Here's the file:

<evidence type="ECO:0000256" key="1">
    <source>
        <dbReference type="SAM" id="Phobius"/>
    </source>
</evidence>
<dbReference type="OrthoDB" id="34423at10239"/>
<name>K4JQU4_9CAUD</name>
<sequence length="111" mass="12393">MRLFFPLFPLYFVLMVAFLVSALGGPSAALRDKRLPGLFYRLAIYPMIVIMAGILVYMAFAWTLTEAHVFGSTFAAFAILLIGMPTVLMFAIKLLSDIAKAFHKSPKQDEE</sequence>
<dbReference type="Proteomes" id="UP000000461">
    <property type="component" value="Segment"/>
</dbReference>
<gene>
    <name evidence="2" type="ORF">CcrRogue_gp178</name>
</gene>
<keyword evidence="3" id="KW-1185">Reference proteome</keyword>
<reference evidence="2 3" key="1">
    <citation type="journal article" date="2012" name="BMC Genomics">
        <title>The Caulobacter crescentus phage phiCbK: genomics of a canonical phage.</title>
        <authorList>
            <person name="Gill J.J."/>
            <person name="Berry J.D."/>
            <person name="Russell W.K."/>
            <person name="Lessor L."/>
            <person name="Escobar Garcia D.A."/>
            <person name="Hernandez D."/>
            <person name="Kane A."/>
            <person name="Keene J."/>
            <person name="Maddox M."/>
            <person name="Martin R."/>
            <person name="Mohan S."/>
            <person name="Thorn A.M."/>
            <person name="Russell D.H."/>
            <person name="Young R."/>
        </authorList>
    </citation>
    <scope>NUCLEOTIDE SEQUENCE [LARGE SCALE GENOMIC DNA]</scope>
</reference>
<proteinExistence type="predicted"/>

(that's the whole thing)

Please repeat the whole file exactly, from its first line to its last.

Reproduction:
<evidence type="ECO:0000256" key="1">
    <source>
        <dbReference type="SAM" id="Phobius"/>
    </source>
</evidence>
<dbReference type="OrthoDB" id="34423at10239"/>
<name>K4JQU4_9CAUD</name>
<sequence length="111" mass="12393">MRLFFPLFPLYFVLMVAFLVSALGGPSAALRDKRLPGLFYRLAIYPMIVIMAGILVYMAFAWTLTEAHVFGSTFAAFAILLIGMPTVLMFAIKLLSDIAKAFHKSPKQDEE</sequence>
<dbReference type="Proteomes" id="UP000000461">
    <property type="component" value="Segment"/>
</dbReference>
<gene>
    <name evidence="2" type="ORF">CcrRogue_gp178</name>
</gene>
<keyword evidence="3" id="KW-1185">Reference proteome</keyword>
<reference evidence="2 3" key="1">
    <citation type="journal article" date="2012" name="BMC Genomics">
        <title>The Caulobacter crescentus phage phiCbK: genomics of a canonical phage.</title>
        <authorList>
            <person name="Gill J.J."/>
            <person name="Berry J.D."/>
            <person name="Russell W.K."/>
            <person name="Lessor L."/>
            <person name="Escobar Garcia D.A."/>
            <person name="Hernandez D."/>
            <person name="Kane A."/>
            <person name="Keene J."/>
            <person name="Maddox M."/>
            <person name="Martin R."/>
            <person name="Mohan S."/>
            <person name="Thorn A.M."/>
            <person name="Russell D.H."/>
            <person name="Young R."/>
        </authorList>
    </citation>
    <scope>NUCLEOTIDE SEQUENCE [LARGE SCALE GENOMIC DNA]</scope>
</reference>
<proteinExistence type="predicted"/>